" But if the President vetoes the bill, Congress needs a 2/3 majority to override. And this is difficult in a country equally split between parties."

      The bigger problem is that Congress doesn't want anything to change. They're sitting pretty -- the FCC is acting the way they want, and Trump/Pai is getting all the blame.

      If Congress really wanted to fix this problem, they would legislate and let Trump veto (even if they can't override). That would bring the issue front and center to the citizenry and would be a good step towards ultimately fixing the problems. They simply don't want to -- Congress is on the same page as the FCC (and other agencies these days): they want to benefit the rich and powerful to the greatest degree possible and couldn't care less about anyone else.

    2. Michael Wojcik Silver badge

      Re: Public sector worker...

      There's also impeachment. Congress has taken the position that anyone appointed by the President - which includes Pai, as an FCC Commissioner - is eligible for impeachment. However, this is even less likely than Congress attempting to remove someone through legislation.

  11. chivo243 Silver badge

    ready aim fire

    cream pies at 3 meters. What a jerk... Hopefully he gets what he deserves ;-}

  12. Mystic Megabyte Silver badge

    What a shit!

    The swamp has been replaced with a septic tank :(

    1. eldakka Silver badge

      Re: What a shit!

      ...which is in the middle of a swamp. And overflowing into that swamp.

      1. jake Silver badge

        Re: What a shit!

        International Order Of Wetlands on line one ... seems they take issue with being lumped in with that lot.

  13. LDS Silver badge

    Even when authorities are on the citizens' side, government may bow to telco lobbying

    There's another "net neutrality" fight in Italy. What happened is that AGCOM (more or less the equivalent of FCC) made a regulation last Summer adopting EU "net neutrality" regulation 2015/2120.

    The biggest point is barring telcos to force their "terminal equipment" (modem/routers) onto users - users who have to pay them usually a few euros per month for 48 months (and have to pay the full price if the contract is rescinded earlier) - which means a lock-in, and easy money for telcos that usually overprice cheap devices (the total amount is usually around 250-300 euro). The regulation required to publish connection parameters, to allow user to rescind contracts without any fee, and to unlock devices when fully paid. Obviously the telcos tried to fight it. The attempt to quash the regulation failed so they are now attempting delaying and deceiving tactics - and soon the government started to help them.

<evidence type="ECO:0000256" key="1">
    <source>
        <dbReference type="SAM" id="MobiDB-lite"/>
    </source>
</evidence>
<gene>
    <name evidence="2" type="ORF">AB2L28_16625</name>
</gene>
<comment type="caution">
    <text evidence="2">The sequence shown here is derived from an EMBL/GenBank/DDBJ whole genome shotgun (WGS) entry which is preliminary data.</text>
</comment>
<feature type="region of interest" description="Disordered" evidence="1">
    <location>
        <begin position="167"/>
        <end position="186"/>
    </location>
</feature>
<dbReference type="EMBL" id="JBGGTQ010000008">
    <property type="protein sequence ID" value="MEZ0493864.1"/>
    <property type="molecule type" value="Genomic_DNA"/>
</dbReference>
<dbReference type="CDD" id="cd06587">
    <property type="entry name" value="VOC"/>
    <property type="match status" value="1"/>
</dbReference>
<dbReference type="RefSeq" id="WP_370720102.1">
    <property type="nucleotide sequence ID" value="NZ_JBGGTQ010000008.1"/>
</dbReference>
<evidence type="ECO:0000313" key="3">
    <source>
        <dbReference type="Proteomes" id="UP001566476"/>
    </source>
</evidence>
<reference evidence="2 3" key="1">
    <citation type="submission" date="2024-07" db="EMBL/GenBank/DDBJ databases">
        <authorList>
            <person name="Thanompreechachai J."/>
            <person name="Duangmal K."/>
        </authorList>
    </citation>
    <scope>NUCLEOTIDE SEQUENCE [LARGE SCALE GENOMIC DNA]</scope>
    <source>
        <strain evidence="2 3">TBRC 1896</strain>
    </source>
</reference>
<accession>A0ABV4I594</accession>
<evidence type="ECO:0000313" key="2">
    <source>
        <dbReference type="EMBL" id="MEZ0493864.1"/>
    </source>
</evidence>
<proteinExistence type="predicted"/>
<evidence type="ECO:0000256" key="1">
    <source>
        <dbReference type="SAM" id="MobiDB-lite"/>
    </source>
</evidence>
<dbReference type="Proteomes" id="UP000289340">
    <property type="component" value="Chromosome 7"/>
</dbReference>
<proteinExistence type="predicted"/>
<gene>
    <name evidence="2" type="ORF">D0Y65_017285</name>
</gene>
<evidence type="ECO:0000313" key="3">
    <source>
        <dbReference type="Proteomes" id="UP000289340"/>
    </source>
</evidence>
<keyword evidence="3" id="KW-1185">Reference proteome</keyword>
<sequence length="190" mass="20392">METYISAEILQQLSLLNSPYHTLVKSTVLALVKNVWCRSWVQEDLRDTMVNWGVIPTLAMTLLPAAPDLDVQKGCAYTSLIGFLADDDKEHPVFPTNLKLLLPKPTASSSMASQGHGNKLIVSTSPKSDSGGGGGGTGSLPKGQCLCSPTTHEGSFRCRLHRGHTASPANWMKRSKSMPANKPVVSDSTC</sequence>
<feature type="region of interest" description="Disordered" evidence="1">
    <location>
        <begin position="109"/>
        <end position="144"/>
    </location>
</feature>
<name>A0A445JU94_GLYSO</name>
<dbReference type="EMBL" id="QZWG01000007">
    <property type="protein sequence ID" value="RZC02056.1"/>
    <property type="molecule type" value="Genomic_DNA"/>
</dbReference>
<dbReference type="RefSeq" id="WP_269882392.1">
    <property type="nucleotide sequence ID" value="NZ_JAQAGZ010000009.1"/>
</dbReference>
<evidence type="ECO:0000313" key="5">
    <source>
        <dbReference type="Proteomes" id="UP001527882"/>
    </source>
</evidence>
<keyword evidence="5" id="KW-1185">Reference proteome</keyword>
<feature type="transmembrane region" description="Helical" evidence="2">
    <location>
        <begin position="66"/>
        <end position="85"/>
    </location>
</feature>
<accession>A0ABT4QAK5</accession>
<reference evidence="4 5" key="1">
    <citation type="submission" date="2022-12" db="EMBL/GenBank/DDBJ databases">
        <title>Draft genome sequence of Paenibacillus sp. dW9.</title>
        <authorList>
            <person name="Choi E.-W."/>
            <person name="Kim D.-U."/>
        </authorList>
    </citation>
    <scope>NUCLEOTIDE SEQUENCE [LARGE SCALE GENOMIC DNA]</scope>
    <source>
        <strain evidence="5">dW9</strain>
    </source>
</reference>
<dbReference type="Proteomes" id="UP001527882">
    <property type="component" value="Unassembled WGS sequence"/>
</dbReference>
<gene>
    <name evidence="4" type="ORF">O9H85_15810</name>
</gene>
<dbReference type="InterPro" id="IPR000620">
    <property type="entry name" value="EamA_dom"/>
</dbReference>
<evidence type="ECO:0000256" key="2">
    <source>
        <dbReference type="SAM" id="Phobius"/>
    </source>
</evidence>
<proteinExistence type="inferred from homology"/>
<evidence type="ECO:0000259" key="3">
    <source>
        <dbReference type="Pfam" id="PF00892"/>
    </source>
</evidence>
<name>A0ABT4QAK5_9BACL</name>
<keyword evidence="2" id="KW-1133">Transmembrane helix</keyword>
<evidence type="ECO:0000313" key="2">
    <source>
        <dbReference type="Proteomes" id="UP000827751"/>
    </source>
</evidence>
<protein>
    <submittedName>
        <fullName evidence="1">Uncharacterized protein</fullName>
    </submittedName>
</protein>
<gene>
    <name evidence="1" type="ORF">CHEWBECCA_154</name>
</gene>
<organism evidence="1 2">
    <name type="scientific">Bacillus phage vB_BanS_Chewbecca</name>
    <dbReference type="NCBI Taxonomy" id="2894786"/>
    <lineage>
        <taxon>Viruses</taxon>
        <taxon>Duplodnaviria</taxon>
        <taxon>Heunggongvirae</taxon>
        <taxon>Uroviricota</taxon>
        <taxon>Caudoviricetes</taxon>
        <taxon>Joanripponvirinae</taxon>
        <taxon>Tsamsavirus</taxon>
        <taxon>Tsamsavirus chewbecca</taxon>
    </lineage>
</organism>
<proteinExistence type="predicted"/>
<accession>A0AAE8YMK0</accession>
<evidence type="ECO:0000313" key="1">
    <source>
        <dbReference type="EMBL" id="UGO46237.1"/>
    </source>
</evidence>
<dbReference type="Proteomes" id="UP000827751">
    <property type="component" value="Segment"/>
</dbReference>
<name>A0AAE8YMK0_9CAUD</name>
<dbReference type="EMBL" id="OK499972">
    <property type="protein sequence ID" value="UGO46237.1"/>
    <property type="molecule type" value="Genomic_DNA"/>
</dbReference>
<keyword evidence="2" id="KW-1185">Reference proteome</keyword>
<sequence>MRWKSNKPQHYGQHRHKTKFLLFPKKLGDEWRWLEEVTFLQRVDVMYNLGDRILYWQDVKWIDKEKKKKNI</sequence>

First they obtained a delay until the beginning of this year "to upgrade the network to comply". Some threatened users if using their own devices and tried to invent their own "device approval" system which is forbidden by the law for evident conflicts of interests. Forced, they started to publish parameters but slowly, and some putting more obstacles than needed. Vodafone didn't comply yet (maybe it's hoping in Brexit?). Another way is to assert that GPON equipment is a strict part of their network, so users can't use their own ONTs for FTTH connections.

    But it became surreal when the ex-monopolist, TIM, asked the "State Council" (the highest administrative court) to block the part about rescinding contracts without fees. The equivalent of the "attorney general" didn't appear at the hearing to defend the state agency regulation - without an explanation - it was up to other associations (hardware vendors and distributors, independent ISPs, and others) to defend. It was re-sent to the lower court, that surprisingly days ago said it has no time for a hearing until October 23.

    There are reasons why the government would like to buy telcos consensus as it hopes to merge the company that won the bid for the new fiber network into the ex-monopolist company.... and letting them milking the users despite the agency rules could be one. And they are "populists" also, and bark against lobbies....

  14. Curly4

    '"It’s Oversight Time" – the congressman announced he would reintroduce a bill [PDF] that would direct the FCC to do more about robocalls and given consumers the right to stop calls and require incoming calls to have caller ID before they are routed to their phones.'

    These democrats are so out of touch! An example: the other day I received a call. When I answered the call I was surprised because the call I was receiving was from myself. That is correct. It was my own number calling me but when I answered it was a telemarketer with the person speaking in Spanish or one of the similar languages. Now I don't speak Spanish nor understand it except a very few words.

    Here is the part that these democrats don't understand. I ask my son who has been a network administrator for nearly 2 decades about how my number could call me when I had my phone with me. Here is what he said. These marketers buy list of numbers for the area they are targeting. The then use that number as a display for the call. He also said that they can make any number appear to be making the call that they want to. It has nothing to do with the phone company, in fact the phone company don't know any thing about what number is being used. Another example: After receiving one of these calls I decided to check it out so I called the number displayed on my phone. I got a "this number is not in service" answer.